Another photo of Bridge Cottage
I was reminded of our last visit to Richmond, when we were thrilled to spot author Christopher Koch in a local cafe. Koch, as you are probably aware, died September 2013.
Richmond is perfect for a writer with its peaceful atmosphere and plethora of Georgian buildings. It reminds me a lot of Oatlands, the midlands village where I spent a lot of my childhood. Oatlands has more Georgian buildings, but Richmond is nearer to Hobart, only a 20 minute drive from the city centre. You can read more on Richmond Village HERE.
We toured Richmond Gaol, always a poignant experience. You have to spend some time alone in a darkened cell to imagine the hellish conditions the prisoners were subject to.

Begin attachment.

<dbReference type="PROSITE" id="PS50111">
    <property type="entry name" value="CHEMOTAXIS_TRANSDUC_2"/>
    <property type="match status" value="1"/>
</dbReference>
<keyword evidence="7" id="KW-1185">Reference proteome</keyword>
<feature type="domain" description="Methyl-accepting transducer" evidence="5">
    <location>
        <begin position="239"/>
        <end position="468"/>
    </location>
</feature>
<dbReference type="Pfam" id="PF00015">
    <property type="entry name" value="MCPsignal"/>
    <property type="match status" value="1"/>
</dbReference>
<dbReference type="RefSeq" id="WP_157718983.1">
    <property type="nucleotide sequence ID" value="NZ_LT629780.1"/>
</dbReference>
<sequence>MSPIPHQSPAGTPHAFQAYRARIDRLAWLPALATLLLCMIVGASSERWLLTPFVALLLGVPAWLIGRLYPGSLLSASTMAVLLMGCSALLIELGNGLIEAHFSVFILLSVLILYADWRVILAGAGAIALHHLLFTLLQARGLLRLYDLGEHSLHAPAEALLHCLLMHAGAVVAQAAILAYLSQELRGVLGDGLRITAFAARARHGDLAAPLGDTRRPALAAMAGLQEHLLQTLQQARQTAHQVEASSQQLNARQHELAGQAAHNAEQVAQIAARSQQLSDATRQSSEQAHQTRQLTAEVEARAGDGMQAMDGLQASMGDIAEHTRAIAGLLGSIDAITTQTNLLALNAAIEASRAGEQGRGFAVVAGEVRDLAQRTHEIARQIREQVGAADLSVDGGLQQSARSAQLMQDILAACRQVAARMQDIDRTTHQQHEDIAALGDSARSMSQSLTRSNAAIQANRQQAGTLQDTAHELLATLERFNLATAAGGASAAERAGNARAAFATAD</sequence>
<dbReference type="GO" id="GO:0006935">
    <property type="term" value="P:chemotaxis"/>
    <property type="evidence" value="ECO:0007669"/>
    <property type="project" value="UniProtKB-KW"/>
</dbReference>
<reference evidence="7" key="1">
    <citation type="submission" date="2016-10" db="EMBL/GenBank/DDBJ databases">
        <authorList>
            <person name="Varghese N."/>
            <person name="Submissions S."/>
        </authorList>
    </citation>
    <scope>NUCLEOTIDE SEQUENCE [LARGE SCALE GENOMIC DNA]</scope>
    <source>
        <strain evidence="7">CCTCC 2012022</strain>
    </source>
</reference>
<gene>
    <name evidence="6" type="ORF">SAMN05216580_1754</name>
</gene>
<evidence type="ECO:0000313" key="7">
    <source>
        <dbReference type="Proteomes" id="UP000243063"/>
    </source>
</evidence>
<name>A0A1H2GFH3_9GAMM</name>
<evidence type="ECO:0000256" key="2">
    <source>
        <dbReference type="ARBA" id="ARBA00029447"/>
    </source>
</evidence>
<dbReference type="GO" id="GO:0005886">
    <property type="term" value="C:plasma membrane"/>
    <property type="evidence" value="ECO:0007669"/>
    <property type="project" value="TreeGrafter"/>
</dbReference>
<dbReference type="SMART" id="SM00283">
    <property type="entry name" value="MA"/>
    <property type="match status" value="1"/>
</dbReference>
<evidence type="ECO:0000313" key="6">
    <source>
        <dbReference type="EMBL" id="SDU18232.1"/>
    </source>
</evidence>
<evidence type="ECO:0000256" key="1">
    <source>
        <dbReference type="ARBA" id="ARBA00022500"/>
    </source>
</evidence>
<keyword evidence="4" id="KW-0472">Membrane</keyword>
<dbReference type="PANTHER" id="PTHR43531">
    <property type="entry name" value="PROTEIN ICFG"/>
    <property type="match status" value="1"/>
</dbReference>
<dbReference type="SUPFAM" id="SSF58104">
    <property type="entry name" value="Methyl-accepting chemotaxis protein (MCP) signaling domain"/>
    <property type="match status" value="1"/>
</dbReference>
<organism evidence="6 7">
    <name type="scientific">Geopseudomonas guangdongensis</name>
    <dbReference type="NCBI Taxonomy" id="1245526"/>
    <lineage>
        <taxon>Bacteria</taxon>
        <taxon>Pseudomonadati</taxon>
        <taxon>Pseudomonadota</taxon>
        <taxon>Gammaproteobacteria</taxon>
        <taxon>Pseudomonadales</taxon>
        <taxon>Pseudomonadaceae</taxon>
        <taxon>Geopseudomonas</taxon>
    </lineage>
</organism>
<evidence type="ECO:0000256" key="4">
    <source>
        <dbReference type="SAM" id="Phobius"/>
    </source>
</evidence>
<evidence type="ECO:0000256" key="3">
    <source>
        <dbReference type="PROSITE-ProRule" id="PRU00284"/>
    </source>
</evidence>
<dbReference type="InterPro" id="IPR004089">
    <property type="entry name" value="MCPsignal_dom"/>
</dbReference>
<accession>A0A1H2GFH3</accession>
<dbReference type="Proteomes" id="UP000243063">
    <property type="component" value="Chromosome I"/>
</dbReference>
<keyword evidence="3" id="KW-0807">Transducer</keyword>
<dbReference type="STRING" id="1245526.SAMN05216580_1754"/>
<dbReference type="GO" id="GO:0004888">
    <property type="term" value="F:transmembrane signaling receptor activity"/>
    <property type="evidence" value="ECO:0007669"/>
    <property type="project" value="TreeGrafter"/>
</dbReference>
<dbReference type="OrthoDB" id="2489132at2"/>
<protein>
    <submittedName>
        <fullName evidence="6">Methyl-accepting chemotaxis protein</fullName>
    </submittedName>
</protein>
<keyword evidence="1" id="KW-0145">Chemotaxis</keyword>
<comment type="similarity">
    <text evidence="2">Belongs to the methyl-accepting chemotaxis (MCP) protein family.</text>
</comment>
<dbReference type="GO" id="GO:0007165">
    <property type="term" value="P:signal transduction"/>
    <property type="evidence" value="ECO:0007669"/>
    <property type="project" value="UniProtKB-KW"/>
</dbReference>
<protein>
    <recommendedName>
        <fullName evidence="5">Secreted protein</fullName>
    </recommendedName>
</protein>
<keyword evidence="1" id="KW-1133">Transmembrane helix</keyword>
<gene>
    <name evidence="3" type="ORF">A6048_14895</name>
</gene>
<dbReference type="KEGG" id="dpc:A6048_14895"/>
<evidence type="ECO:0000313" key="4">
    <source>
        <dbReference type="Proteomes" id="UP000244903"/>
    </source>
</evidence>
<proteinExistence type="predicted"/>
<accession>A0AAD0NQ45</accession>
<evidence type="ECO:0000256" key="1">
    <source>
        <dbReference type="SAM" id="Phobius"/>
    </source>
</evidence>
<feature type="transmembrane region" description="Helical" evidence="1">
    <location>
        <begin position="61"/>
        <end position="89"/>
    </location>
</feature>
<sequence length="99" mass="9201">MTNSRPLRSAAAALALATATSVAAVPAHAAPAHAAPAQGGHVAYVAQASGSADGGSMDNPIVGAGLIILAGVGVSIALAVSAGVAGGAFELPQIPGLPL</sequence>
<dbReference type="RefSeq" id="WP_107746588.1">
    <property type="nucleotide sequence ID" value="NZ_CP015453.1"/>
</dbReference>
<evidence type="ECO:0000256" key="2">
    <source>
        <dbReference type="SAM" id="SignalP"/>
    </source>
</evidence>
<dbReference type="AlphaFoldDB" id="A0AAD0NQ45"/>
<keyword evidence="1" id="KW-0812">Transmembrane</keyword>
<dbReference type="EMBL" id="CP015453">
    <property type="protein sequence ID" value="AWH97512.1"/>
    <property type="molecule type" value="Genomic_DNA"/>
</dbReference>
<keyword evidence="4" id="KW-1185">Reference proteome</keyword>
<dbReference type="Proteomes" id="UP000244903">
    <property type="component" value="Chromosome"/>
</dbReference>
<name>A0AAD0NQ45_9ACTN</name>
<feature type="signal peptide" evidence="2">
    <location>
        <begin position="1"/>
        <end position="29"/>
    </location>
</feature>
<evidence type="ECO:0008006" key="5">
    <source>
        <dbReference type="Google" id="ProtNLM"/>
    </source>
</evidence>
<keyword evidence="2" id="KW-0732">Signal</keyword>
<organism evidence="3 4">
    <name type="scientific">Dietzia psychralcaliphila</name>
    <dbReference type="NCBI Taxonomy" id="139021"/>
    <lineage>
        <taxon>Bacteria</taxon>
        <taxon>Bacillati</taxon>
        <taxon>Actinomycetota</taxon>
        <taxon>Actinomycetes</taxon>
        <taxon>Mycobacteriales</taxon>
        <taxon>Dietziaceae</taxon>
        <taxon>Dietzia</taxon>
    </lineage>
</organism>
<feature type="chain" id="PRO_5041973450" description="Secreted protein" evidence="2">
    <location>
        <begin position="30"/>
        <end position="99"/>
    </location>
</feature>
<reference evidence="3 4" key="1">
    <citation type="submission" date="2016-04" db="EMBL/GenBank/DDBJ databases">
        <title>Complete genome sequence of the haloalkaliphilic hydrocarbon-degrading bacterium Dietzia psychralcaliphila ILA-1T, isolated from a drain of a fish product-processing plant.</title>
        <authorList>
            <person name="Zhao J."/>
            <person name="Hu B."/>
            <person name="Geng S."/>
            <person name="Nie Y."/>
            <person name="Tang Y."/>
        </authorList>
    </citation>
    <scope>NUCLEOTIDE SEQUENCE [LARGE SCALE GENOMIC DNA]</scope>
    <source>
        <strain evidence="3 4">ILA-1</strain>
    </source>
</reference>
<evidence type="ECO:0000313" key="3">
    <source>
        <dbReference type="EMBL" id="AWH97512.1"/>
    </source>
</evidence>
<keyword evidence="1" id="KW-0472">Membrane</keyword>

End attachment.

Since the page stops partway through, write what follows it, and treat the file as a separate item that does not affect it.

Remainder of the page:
Some of the inmate’s stories are most Dickensian. Isaac (Ikey) Solomon, a Javelin Man in Richmond Gaol 1831-1834, was believed to have inspired the character of Fagin in Charles Dicken’s Oliver Twist. Ikey came from Bell Lane, Spitafields, where along with his wife Ann, he set up a jewellers’ shop, receiving stolen goods. He was known as The Prince of Thieves. Ann was sentenced to transportation to Australia for 14 years and became the mistress of ex-convict George Madden. Ann was never reconciled with Ikey. You can read more about Ikey’s flamboyant life HERE.